This Guy Used a Wet String to Get His Own Internet Connection
Net neutrality is no more in the United States, which means millions of Americans are already scrambling for ways to abandon their internet service providers (ISPs) for cheaper alternatives to internet usage. However, ISPs are costly to replace and can take far too long to install. The answer could be found 'across the pond.'
One network technician from the United Kingdom developed a way to get internet simply by using wet string.
There's a joke that you can run an Internet Protocol over literally anything, including two tin cans and a piece of wet string. Well, that's exactly what Adrian Kennard did. Kennard operates an ISP called Andrews & Arnold. One of his colleagues made the discovery after taking the joke quite literally.
"To be honest it was a bit of fun, which one of our techies decided to try out - we have equipment we could test in the office, and why not?" Adrian Kennard, the internet provider's director, told the BBC.
The A&A technician decided to attempt one of the most common connections called an asymmetric digital subscriber line. ADSLs are the ones that connect computers to the internet via phone lines. The tech soaked 6 feet of twine in salt water (as the salt carries more conductivity than fresh water) and then established a connection via alligator clips.
The connection established was far from fast at just 3.5 Mbps. The average internet connection in the United States is roughly 26 Mbps. However, for a piece of string, that's a pretty impressive speed.
And while Kennard pointed out that there's no "commercial potential," the successful experiment does prove a point regarding the technology of ISPs and the internet.
"What it does show, though, is how adaptive ADSL really is. This can be important when it comes to faulty lines with bad (or even disconnected) joints still providing some level of broadband service."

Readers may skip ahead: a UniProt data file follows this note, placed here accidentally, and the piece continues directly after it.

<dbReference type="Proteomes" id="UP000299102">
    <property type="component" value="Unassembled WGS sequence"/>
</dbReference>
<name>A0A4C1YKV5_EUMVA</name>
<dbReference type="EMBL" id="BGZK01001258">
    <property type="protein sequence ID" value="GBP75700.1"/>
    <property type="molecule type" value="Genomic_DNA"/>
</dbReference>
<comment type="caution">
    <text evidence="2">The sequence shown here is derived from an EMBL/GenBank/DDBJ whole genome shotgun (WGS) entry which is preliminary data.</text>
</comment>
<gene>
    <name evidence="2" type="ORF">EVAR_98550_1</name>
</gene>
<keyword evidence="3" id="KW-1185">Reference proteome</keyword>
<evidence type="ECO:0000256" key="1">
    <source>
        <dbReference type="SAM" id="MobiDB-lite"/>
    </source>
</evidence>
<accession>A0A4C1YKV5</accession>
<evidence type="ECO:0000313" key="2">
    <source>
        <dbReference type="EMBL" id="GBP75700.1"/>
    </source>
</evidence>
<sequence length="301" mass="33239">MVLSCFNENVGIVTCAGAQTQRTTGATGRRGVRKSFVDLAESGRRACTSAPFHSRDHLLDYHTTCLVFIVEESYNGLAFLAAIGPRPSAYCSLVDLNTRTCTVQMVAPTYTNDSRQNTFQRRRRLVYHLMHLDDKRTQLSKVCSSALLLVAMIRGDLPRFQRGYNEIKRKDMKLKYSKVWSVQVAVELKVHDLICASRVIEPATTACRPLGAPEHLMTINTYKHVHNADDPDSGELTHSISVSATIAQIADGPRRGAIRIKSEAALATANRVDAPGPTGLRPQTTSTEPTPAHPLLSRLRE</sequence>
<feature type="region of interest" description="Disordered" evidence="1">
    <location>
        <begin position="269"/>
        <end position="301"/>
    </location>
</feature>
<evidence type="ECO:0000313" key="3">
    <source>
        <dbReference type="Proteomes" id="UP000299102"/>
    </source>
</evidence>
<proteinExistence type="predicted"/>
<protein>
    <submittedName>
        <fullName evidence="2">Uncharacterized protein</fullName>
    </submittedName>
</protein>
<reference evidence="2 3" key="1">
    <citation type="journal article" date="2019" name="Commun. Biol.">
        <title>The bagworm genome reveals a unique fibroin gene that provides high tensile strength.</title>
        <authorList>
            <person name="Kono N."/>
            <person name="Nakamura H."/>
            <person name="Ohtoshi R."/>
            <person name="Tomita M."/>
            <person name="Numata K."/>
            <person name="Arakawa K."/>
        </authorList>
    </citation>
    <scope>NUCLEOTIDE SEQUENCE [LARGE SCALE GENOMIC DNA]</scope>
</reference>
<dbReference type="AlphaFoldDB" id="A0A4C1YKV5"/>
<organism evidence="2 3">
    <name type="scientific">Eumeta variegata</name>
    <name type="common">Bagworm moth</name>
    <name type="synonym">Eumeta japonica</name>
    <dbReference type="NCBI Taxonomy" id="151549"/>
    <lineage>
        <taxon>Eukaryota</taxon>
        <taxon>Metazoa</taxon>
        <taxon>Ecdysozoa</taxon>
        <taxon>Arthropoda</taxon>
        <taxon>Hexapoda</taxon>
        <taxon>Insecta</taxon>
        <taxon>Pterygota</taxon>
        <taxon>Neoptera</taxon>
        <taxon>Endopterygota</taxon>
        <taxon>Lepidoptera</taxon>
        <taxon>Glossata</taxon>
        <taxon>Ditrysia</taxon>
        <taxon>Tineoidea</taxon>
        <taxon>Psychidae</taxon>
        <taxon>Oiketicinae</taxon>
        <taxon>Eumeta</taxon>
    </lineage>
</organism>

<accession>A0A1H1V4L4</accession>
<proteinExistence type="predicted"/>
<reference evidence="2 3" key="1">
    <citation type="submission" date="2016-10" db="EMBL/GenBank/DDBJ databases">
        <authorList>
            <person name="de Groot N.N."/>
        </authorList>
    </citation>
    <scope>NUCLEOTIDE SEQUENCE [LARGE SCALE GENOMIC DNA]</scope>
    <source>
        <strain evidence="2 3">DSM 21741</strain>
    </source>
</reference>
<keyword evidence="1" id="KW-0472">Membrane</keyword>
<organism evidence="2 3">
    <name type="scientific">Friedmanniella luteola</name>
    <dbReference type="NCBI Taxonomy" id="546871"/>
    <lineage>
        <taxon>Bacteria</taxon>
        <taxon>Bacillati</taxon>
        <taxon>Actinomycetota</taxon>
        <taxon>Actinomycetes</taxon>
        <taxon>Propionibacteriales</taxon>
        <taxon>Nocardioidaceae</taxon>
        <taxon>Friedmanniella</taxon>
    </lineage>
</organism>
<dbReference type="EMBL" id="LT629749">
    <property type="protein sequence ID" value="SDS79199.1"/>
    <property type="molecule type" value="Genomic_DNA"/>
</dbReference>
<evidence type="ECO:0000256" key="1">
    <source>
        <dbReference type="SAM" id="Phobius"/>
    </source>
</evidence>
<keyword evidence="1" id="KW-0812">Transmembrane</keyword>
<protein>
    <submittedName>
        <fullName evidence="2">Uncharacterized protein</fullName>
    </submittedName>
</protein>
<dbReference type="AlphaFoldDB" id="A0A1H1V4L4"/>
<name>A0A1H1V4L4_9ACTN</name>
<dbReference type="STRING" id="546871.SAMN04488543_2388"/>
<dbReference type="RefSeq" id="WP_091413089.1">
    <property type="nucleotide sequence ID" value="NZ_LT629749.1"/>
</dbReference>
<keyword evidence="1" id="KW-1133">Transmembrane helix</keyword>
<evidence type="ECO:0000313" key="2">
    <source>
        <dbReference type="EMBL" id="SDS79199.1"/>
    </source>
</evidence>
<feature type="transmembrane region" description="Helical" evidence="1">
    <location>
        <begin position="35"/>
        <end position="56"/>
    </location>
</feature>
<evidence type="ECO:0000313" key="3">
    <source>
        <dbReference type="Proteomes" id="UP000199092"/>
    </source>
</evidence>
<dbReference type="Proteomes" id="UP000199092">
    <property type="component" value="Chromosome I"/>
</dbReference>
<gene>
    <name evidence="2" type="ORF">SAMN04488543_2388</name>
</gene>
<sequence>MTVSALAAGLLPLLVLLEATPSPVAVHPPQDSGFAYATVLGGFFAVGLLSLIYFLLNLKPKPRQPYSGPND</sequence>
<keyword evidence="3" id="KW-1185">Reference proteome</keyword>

Professor Jim Al-Khalili from the University of Surrey's department of physics explained how it worked: "Although wet string is clearly not as good a conductor of electricity as copper wire, it's not really about the flow of current.
"Here the string is acting as a waveguide to transmit an electromagnetic wave. And because the broadband signal in this case is very high frequency it doesn't matter so much what the material is."
Matthew Howett, principal analyst at research firm Assembly told the BBC in an interview, "While we often get tied up in knots over whether it should be fibre to the street cabinet or fibre all the way to the home, one thing's for certain and that's that this isn't going to make it into the mix of technologies companies like Openreach or Virgin Media will be using."
This is also not the first time people have looked towards for interesting materials to connect to the internet. Over 20 years ago, a university team established a 100 Mbps connection using just four pairs of old, rusty barbed wire.
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